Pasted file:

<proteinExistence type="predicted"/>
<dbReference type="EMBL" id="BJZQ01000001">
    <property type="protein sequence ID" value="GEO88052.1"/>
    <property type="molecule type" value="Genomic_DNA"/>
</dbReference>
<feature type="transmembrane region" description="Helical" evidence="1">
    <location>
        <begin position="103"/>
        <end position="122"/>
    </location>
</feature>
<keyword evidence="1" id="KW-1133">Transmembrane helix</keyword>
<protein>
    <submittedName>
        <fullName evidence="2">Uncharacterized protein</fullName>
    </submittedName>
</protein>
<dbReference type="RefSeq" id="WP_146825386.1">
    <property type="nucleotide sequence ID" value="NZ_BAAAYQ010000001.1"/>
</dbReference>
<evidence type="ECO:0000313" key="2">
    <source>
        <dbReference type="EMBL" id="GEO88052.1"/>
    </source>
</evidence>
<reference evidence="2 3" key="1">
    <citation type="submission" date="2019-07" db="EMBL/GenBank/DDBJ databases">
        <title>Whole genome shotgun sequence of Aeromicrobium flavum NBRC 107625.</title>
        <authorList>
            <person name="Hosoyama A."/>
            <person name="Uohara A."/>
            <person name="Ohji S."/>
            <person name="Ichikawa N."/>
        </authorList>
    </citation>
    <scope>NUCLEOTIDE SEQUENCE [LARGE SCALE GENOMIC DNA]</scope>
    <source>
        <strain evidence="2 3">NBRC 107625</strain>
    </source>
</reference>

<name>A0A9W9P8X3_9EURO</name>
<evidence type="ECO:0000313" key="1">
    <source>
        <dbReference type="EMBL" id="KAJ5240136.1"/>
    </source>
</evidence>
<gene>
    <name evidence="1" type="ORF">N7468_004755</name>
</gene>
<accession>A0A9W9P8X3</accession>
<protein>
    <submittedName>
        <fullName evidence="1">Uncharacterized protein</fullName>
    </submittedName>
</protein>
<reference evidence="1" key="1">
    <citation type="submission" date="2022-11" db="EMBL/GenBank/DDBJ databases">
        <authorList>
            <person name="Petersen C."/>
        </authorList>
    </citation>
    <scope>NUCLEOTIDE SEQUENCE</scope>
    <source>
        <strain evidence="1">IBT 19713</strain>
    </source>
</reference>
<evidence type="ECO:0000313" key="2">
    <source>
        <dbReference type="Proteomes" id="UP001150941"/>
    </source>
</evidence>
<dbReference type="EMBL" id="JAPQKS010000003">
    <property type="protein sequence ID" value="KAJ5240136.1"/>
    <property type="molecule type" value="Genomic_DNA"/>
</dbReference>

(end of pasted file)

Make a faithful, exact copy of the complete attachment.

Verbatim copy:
<proteinExistence type="predicted"/>
<dbReference type="EMBL" id="BJZQ01000001">
    <property type="protein sequence ID" value="GEO88052.1"/>
    <property type="molecule type" value="Genomic_DNA"/>
</dbReference>
<feature type="transmembrane region" description="Helical" evidence="1">
    <location>
        <begin position="103"/>
        <end position="122"/>
    </location>
</feature>
<keyword evidence="1" id="KW-1133">Transmembrane helix</keyword>
<protein>
    <submittedName>
        <fullName evidence="2">Uncharacterized protein</fullName>
    </submittedName>
</protein>
<dbReference type="RefSeq" id="WP_146825386.1">
    <property type="nucleotide sequence ID" value="NZ_BAAAYQ010000001.1"/>
</dbReference>
<evidence type="ECO:0000313" key="2">
    <source>
        <dbReference type="EMBL" id="GEO88052.1"/>
    </source>
</evidence>
<reference evidence="2 3" key="1">
    <citation type="submission" date="2019-07" db="EMBL/GenBank/DDBJ databases">
        <title>Whole genome shotgun sequence of Aeromicrobium flavum NBRC 107625.</title>
        <authorList>
            <person name="Hosoyama A."/>
            <person name="Uohara A."/>
            <person name="Ohji S."/>
            <person name="Ichikawa N."/>
        </authorList>
    </citation>
    <scope>NUCLEOTIDE SEQUENCE [LARGE SCALE GENOMIC DNA]</scope>
    <source>
        <strain evidence="2 3">NBRC 107625</strain>
    </source>
</reference>

<name>A0A9W9P8X3_9EURO</name>
<evidence type="ECO:0000313" key="1">
    <source>
        <dbReference type="EMBL" id="KAJ5240136.1"/>
    </source>
</evidence>
<gene>
    <name evidence="1" type="ORF">N7468_004755</name>
</gene>
<accession>A0A9W9P8X3</accession>
<protein>
    <submittedName>
        <fullName evidence="1">Uncharacterized protein</fullName>
    </submittedName>
</protein>
<reference evidence="1" key="1">
    <citation type="submission" date="2022-11" db="EMBL/GenBank/DDBJ databases">
        <authorList>
            <person name="Petersen C."/>
        </authorList>
    </citation>
    <scope>NUCLEOTIDE SEQUENCE</scope>
    <source>
        <strain evidence="1">IBT 19713</strain>
    </source>
</reference>
<evidence type="ECO:0000313" key="2">
    <source>
        <dbReference type="Proteomes" id="UP001150941"/>
    </source>
</evidence>
<dbReference type="EMBL" id="JAPQKS010000003">
    <property type="protein sequence ID" value="KAJ5240136.1"/>
    <property type="molecule type" value="Genomic_DNA"/>
</dbReference>